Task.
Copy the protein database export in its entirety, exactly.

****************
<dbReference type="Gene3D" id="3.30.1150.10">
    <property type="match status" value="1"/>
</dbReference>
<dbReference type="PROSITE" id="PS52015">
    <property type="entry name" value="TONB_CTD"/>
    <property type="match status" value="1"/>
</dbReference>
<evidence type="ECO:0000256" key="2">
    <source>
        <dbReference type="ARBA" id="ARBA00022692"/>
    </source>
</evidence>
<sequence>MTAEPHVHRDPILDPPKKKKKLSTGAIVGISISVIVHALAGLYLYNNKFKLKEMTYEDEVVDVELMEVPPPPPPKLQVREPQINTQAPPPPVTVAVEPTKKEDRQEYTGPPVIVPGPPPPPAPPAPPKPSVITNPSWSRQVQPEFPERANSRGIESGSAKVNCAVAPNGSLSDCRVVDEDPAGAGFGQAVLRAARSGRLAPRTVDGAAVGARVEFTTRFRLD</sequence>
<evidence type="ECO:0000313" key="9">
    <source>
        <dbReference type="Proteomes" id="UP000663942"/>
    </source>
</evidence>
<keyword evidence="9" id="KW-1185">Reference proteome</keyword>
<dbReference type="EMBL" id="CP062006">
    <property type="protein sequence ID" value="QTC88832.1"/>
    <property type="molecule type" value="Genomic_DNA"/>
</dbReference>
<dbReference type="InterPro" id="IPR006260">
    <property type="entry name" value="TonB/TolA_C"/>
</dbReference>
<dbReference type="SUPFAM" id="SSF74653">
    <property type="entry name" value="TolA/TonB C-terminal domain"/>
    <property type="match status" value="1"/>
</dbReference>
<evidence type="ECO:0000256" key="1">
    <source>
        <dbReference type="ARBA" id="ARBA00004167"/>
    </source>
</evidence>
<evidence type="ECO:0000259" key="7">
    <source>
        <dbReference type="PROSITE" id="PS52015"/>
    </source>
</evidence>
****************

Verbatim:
<dbReference type="Gene3D" id="3.30.1150.10">
    <property type="match status" value="1"/>
</dbReference>
<dbReference type="PROSITE" id="PS52015">
    <property type="entry name" value="TONB_CTD"/>
    <property type="match status" value="1"/>
</dbReference>
<evidence type="ECO:0000256" key="2">
    <source>
        <dbReference type="ARBA" id="ARBA00022692"/>
    </source>
</evidence>
<sequence>MTAEPHVHRDPILDPPKKKKKLSTGAIVGISISVIVHALAGLYLYNNKFKLKEMTYEDEVVDVELMEVPPPPPPKLQVREPQINTQAPPPPVTVAVEPTKKEDRQEYTGPPVIVPGPPPPPAPPAPPKPSVITNPSWSRQVQPEFPERANSRGIESGSAKVNCAVAPNGSLSDCRVVDEDPAGAGFGQAVLRAARSGRLAPRTVDGAAVGARVEFTTRFRLD</sequence>
<evidence type="ECO:0000313" key="9">
    <source>
        <dbReference type="Proteomes" id="UP000663942"/>
    </source>
</evidence>
<keyword evidence="9" id="KW-1185">Reference proteome</keyword>
<dbReference type="EMBL" id="CP062006">
    <property type="protein sequence ID" value="QTC88832.1"/>
    <property type="molecule type" value="Genomic_DNA"/>
</dbReference>
<dbReference type="InterPro" id="IPR006260">
    <property type="entry name" value="TonB/TolA_C"/>
</dbReference>
<dbReference type="SUPFAM" id="SSF74653">
    <property type="entry name" value="TolA/TonB C-terminal domain"/>
    <property type="match status" value="1"/>
</dbReference>
<evidence type="ECO:0000256" key="1">
    <source>
        <dbReference type="ARBA" id="ARBA00004167"/>
    </source>
</evidence>
<evidence type="ECO:0000259" key="7">
    <source>
        <dbReference type="PROSITE" id="PS52015"/>
    </source>
</evidence>